Street Child provides business grants – 93% going to women – alongside training and mentoring for the families to develop business plans for sustainable sources of income. As well as helping with education costs, this has wider benefits such as improved nutrition and quality of life for the whole family.
Meanwhile, work to transform rural primary schools is also well under way in the Eastern Province. Three schools have been renovated and 80 teachers across all the schools have been trained in education methods that help children catch up with basic literacy and numeracy. Street Child has distributed teaching and learning materials including paper, chalk and pencils to all 40 schools.
The charity involved members of the local community in renovating the schools to embed a sense of ownership and encourage their continued upkeep.
Responding to the crisis in Ukraine
Ukraine is Street Child’s first response in Europe. “Having met the GBP500,000 funding target for the Sierra Leone project, the rest of our contributions go to Street Child as unrestricted funding,” says Kate Cavelle, A&O’s Head of Pro Bono and Community Investment. “This allows Street Child to respond quickly to emergency situations, like in Ukraine.”
The team drew on its extensive first-hand knowledge of conflict and crisis environments elsewhere in the world. As Tom Dannatt, Street Child’s CEO, explains: “In our experience, local organisations know how to deal with these emergency situations best. They have established relationships with their communities and know how to source essential items quickly and usually more cheaply.”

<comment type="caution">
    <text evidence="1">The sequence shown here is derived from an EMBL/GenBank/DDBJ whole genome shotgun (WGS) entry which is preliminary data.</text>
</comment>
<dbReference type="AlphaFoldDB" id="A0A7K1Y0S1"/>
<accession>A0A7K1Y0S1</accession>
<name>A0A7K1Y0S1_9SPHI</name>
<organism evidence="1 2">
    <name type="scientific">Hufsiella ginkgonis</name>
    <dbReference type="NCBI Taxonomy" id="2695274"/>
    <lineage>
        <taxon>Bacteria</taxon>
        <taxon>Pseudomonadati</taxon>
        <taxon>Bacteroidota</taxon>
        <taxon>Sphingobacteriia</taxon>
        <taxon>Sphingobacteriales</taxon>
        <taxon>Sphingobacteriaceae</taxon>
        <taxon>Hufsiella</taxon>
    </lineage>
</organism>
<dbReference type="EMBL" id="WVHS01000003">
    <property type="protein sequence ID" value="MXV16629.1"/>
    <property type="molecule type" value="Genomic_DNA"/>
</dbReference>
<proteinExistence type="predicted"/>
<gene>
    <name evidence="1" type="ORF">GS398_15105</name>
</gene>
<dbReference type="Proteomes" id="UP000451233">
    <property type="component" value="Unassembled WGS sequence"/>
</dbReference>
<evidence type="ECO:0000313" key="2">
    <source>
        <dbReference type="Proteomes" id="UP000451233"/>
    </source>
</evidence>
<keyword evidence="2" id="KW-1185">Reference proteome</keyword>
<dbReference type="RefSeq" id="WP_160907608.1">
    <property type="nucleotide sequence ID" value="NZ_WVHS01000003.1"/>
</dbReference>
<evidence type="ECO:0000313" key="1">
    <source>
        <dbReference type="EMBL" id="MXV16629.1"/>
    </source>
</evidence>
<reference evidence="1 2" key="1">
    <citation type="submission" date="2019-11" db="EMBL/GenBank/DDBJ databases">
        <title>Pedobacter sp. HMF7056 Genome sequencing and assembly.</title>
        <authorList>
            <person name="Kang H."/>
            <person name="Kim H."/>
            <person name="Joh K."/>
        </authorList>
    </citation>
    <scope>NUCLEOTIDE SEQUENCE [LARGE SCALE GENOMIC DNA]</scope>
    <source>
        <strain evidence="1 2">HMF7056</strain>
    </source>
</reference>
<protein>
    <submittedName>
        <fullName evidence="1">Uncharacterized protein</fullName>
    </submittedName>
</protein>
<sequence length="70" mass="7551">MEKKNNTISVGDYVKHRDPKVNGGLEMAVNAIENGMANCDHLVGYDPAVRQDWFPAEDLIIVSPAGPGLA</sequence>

Often in emergency situations, funding is concentrated within large international NGOs, which means local organisations on the frontline are operating with limited funds.
“Our emergency appeal is channelling 100% of donations to local, vetted partner organisations who are providing support both in Ukraine itself, and also on the Romanian and Moldovan borders where the gap between the need and the aid being provided is greatest,” Tom says.
“They are catering for basic humanitarian needs but also setting up safe spaces and opportunities for displaced women in particular to lead activities, as well as trying where possible to keep learning alive.”
We really are helping change children’s lives and creating a better future for them, their families and their communities for generations to come.
Claudia Di Paolo
A&O’s fundraising and pro bono contributions
Fundraising efforts have been taking place right across A&O to support Street Child’s work. June saw more colleagues than ever participating in an ‘Around the World Challenge’: more than 175 people from 29 A&O offices took part, raising nearly GBP44,000.
Participants designed their own challenges this year. One colleague completed a wild-water swim in the UK every day for a month; a team from Perth collectively spent 24 hours in the ‘plank’ position.
“In addition to all the fundraising being done by our teams, the aim of our Global Charity Partnerships is to provide pro bono support, using legal and non-legal skills, to help set the charity up for more success in the future,” Kate says.